UTech, Jamaica research provide hope for stroke patients

Sunday, April 21, 2019

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RESEARCH by Professor Felix Akinladejo, recently appointed professor of Computer Information Systems in the Faculty of Engineering and Computing, University of Technology (UTech), Jamaica, on computer model and virtual reality technology for post- stroke rehabilitation, is offering hope for stroke patients.

Professor Akinladejo elaborated on his research focusing on the use of the Techno-Therapy Intervention technique to aid in the rehabilitation therapy of post-acute stroke patients to improve movement and/or functional ability, in his inaugural professorial lecture titled, “Computer Model and Virtual Reality Technology for Post-Stroke Rehabilitation: A Techno-Therapy Intervention Technique,” held on April 11 at the university's Papine campus, a release from the tertiary institution said.

The research follows from his PhD dissertation, which focused on computer-supported rehabilitation management of post-acute stroke patients.

The Techno-Therapy Rehabilitation System consists of the computer model used to measure the gait variables and the virtual reality technology used to provide the exercise that stroke patients perform for physical therapy.

According to the release, Professor Akinladejo pointed to World Health Organization (WHO) data, which showed that stroke deaths in Jamaica reached 2,474 or 14.44 per cent of total deaths in 2017.

Noting that the challenge, especially in developing countries like Jamaica, is the inability to provide and sustain physical rehabilitation therapy, he said that his research will augment present treatment options and knowledge for professionals concerned with rehabilitation management, and practitioners of physical therapy, bioengineering and all concerned with human movement.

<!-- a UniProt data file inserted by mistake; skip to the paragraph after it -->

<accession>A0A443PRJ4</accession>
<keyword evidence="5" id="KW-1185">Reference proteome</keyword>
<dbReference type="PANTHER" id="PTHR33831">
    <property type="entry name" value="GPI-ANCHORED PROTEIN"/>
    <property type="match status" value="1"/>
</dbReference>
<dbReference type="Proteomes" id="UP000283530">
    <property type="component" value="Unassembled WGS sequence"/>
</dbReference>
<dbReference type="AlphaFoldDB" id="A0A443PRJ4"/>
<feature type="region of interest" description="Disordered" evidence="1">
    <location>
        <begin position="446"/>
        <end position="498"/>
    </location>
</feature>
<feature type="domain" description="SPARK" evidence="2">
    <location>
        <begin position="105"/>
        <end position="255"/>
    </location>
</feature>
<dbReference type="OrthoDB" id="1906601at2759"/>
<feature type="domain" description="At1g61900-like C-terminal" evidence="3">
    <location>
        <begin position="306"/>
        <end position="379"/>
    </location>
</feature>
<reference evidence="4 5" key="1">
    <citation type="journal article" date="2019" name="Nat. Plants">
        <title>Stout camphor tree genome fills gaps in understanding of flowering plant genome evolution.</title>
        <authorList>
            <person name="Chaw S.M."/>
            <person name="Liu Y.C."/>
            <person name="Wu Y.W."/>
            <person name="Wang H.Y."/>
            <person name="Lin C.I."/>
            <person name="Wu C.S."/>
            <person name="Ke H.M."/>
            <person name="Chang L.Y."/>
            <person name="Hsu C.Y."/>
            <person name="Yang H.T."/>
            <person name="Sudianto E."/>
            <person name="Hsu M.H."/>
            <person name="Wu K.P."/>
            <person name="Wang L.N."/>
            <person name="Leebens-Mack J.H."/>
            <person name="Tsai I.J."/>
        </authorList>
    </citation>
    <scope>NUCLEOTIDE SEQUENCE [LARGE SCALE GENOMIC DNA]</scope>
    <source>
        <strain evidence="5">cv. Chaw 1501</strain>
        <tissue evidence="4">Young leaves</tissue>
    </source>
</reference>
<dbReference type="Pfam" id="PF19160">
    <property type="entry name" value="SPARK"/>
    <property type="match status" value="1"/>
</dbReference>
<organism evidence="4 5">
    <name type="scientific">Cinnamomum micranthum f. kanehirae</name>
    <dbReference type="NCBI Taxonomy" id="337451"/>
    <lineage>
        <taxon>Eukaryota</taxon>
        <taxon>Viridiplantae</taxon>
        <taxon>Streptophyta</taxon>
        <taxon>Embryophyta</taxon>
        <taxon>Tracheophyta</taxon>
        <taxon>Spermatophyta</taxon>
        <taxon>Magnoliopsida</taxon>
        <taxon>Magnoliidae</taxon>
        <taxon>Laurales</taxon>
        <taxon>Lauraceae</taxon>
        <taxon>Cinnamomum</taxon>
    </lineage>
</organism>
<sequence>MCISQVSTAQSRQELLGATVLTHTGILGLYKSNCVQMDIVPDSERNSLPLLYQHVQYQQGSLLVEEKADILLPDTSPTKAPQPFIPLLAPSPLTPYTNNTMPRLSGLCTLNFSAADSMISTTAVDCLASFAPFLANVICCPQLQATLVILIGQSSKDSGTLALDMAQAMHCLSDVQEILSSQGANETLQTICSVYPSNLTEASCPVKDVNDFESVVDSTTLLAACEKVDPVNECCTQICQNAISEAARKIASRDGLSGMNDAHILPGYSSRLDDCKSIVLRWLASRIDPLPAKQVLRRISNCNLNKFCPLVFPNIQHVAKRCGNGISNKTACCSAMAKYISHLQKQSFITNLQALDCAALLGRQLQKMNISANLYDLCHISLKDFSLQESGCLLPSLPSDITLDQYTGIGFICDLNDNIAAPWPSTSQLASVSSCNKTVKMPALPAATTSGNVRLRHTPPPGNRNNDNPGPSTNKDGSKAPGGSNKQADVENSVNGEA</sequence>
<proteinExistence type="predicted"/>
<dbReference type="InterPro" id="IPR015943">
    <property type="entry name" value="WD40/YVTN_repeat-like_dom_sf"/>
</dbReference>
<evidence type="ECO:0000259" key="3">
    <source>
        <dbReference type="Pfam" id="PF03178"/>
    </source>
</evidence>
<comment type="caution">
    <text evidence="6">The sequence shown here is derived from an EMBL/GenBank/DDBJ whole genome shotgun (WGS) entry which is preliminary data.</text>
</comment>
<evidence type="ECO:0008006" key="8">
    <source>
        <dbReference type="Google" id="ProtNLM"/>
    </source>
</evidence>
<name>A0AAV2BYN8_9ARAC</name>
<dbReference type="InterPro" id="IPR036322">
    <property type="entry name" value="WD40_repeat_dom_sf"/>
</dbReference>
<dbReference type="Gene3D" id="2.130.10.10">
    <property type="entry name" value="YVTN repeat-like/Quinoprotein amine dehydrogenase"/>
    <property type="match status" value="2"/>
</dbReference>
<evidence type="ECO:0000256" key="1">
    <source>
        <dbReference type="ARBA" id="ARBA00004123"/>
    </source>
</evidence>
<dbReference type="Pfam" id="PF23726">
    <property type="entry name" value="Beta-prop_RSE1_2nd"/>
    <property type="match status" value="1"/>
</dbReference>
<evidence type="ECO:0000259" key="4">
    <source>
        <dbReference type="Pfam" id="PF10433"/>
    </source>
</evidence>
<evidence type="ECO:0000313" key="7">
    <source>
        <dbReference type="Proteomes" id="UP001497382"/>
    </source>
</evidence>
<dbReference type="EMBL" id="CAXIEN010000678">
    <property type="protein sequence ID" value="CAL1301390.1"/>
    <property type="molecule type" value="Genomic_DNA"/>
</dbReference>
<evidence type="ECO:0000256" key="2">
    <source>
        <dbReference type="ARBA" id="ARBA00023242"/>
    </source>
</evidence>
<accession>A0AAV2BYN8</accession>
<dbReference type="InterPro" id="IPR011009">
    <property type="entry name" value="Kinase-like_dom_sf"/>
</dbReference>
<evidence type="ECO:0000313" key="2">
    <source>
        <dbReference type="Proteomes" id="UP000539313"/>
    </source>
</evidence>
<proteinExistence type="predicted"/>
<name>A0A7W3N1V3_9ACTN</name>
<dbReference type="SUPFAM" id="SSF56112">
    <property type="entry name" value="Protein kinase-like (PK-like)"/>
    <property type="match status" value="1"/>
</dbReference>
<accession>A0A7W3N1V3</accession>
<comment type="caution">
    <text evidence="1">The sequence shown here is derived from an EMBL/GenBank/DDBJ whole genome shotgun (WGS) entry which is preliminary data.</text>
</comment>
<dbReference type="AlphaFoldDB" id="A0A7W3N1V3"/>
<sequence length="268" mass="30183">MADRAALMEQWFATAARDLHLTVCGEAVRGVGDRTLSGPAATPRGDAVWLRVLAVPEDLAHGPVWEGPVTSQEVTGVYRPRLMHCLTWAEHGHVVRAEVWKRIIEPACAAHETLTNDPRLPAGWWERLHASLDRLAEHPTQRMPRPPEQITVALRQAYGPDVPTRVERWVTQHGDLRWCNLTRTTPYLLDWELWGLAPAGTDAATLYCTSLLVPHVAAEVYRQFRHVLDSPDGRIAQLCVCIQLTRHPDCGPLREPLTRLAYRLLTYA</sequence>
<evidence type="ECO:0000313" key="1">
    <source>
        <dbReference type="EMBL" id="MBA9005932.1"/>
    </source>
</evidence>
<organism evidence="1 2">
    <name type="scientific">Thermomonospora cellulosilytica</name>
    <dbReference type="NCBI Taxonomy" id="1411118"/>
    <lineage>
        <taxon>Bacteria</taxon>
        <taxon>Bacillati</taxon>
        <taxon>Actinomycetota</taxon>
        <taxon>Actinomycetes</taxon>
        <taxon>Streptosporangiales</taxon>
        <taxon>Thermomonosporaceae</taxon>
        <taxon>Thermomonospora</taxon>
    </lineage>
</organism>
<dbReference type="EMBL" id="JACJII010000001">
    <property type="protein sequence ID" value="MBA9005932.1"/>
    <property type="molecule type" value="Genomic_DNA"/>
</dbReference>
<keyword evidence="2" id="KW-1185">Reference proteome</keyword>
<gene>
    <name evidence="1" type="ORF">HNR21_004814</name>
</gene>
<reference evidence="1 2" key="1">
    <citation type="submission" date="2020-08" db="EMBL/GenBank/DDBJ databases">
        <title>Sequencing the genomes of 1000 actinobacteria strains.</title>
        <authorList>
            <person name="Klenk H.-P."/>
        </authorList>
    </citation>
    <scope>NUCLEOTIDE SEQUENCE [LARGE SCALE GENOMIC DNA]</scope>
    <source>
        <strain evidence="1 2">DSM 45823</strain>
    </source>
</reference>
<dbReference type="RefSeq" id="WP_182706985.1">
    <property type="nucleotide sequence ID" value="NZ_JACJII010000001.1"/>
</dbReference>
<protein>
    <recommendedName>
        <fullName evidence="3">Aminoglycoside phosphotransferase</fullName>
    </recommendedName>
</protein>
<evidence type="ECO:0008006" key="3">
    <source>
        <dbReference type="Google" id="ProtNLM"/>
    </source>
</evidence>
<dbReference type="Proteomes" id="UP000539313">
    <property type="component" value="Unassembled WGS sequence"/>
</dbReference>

He also shared examples of his work done with post-stroke patients to manage plantar flexion and dorsiflexion movements of the ankle and foot in order to approve their range of motion. Professor Akinladejo is also leading UTech, Jamaica's collaborative research with the University of Pennsylvania, USA to investigate rehabilitation after cardiovascular disease and stroke. The partnership has led to a programme that is currently providing third-year engineering students with training in the basic elements of robotics with a focus on rehabilitative robotics in the Jamaican context, the release said.

In the meantime, Minister of Health Dr Christopher Tufton, who brought greetings, highlighted the importance of the professor's research in the context of the increase in non-communicable diseases, such as diabetes and hypertension, affecting large segments of the population and which may lead to stroke and the subsequent need for physical rehabilitation.

The health minister, the release said, urged more focus on the type of applied research being done by Professor Akinladejo to find solutions to Jamaica's health challenges.

“We can't confront these challenges by confining our efforts to the practitioners directly involved in public health,” the Minister said, adding that “the new approach to dealing with public health has to be a lot more holistic and collaborative.”


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